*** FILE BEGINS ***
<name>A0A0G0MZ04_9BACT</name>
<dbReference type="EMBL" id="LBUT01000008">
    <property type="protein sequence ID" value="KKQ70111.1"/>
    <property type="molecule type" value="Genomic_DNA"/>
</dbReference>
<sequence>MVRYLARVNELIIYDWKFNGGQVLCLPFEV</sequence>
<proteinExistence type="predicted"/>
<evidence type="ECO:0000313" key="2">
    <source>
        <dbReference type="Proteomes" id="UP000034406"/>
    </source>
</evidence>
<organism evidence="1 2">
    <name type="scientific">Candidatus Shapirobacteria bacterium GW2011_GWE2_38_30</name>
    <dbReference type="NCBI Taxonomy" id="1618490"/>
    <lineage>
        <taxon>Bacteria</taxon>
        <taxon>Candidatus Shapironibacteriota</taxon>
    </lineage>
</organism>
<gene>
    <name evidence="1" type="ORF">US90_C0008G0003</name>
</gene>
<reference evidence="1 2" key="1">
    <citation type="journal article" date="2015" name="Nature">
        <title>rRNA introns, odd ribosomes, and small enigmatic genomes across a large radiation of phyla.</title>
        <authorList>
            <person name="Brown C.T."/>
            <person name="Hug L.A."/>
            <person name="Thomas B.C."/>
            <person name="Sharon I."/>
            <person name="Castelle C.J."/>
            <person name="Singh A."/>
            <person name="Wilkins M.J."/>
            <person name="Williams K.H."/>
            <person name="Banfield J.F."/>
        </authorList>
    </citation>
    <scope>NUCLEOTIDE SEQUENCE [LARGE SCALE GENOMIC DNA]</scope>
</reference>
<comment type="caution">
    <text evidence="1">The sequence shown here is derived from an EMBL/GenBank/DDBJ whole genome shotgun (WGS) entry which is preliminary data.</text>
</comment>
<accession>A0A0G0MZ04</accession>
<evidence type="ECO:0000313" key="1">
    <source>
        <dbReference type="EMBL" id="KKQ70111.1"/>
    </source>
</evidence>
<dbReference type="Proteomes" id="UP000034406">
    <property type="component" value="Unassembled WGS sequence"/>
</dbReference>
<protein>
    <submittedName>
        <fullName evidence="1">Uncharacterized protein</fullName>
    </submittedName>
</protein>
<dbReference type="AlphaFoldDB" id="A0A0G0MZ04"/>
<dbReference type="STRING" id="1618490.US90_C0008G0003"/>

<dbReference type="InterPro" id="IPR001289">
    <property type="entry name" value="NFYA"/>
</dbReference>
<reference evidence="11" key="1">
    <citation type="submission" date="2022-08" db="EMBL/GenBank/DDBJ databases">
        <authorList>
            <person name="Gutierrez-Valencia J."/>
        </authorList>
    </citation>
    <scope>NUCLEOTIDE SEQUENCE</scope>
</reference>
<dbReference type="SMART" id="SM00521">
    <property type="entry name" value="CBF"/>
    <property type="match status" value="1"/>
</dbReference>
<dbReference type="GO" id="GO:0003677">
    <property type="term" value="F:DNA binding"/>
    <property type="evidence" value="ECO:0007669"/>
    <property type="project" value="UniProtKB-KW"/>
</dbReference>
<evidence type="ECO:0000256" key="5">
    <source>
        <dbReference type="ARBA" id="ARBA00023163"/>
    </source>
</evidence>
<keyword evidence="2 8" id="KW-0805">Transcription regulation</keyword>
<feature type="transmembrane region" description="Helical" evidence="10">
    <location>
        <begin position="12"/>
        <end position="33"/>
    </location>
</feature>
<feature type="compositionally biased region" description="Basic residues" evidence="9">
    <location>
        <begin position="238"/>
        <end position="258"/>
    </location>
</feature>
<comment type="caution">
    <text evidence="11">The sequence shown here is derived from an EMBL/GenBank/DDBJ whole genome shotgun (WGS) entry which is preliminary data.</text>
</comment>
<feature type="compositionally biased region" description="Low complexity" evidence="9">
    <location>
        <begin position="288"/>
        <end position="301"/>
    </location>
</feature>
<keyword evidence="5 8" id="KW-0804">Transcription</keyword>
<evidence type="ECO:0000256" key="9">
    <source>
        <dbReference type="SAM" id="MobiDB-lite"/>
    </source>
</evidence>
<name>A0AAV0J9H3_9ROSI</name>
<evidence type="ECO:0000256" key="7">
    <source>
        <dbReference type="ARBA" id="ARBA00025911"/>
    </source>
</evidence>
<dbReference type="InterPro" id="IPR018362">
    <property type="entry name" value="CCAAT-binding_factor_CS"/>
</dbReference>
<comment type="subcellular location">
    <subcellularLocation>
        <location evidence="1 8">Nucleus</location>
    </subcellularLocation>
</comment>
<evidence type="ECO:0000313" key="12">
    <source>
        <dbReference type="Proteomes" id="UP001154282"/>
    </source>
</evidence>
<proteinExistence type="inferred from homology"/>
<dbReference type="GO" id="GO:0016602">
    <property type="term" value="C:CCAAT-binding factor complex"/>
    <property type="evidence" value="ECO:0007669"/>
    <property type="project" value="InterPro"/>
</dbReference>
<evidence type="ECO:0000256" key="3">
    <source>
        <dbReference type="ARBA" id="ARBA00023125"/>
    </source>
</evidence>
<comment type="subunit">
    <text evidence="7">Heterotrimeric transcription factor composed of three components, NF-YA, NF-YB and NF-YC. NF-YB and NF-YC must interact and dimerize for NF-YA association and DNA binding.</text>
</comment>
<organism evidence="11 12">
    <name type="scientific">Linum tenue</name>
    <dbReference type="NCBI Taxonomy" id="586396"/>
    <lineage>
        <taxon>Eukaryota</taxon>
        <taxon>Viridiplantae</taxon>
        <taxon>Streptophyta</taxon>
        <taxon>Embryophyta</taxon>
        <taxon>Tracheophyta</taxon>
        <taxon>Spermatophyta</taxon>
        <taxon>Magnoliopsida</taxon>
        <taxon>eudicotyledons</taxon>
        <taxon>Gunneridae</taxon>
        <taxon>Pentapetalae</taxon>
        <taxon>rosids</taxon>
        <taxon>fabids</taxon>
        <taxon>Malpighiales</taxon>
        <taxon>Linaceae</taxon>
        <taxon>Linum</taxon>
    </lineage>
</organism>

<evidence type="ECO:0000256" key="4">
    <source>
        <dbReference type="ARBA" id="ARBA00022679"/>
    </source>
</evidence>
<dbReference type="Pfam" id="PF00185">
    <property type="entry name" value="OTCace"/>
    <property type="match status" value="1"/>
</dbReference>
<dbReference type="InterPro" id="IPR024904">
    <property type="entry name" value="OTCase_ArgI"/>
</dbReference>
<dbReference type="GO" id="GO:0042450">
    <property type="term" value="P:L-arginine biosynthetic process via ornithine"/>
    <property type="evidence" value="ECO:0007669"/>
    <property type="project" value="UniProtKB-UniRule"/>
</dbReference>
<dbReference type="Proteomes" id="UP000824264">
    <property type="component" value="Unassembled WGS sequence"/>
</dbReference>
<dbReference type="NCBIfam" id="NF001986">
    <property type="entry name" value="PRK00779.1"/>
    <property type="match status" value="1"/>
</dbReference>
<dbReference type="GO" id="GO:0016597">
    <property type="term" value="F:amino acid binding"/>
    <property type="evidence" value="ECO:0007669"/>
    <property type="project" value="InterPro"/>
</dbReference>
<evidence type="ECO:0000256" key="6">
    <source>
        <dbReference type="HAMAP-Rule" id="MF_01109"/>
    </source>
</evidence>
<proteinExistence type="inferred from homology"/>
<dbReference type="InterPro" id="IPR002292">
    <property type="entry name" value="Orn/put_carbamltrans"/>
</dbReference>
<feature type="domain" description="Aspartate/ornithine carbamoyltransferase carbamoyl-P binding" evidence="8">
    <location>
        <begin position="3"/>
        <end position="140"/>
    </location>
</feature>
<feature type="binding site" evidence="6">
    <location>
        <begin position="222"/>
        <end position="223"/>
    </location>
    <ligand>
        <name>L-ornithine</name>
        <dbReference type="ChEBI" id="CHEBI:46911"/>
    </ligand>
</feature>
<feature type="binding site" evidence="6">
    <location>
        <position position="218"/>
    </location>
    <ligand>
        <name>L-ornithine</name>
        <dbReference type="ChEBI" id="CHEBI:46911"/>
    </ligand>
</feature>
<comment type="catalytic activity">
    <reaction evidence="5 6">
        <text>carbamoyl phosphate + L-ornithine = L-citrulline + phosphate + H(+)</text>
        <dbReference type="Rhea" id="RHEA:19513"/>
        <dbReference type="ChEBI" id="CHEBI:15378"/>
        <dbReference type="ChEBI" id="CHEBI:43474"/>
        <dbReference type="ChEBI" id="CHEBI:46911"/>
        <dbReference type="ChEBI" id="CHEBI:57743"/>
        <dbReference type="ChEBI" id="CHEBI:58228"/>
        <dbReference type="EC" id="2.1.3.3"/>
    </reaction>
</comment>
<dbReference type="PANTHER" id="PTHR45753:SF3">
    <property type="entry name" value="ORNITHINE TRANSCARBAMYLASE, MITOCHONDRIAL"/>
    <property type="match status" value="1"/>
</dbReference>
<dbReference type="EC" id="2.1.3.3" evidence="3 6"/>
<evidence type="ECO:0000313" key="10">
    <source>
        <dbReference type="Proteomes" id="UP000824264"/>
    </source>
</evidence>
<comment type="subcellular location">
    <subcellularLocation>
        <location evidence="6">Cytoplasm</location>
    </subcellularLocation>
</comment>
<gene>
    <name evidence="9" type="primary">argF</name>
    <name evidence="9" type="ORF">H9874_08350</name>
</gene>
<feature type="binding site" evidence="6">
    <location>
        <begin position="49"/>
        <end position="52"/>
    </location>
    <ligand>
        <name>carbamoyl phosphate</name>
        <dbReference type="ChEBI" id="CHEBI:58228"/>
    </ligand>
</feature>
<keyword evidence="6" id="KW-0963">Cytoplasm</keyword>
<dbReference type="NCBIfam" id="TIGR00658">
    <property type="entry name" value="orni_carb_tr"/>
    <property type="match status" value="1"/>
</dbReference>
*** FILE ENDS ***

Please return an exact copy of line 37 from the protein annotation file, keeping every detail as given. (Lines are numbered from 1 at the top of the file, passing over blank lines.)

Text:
        </authorList>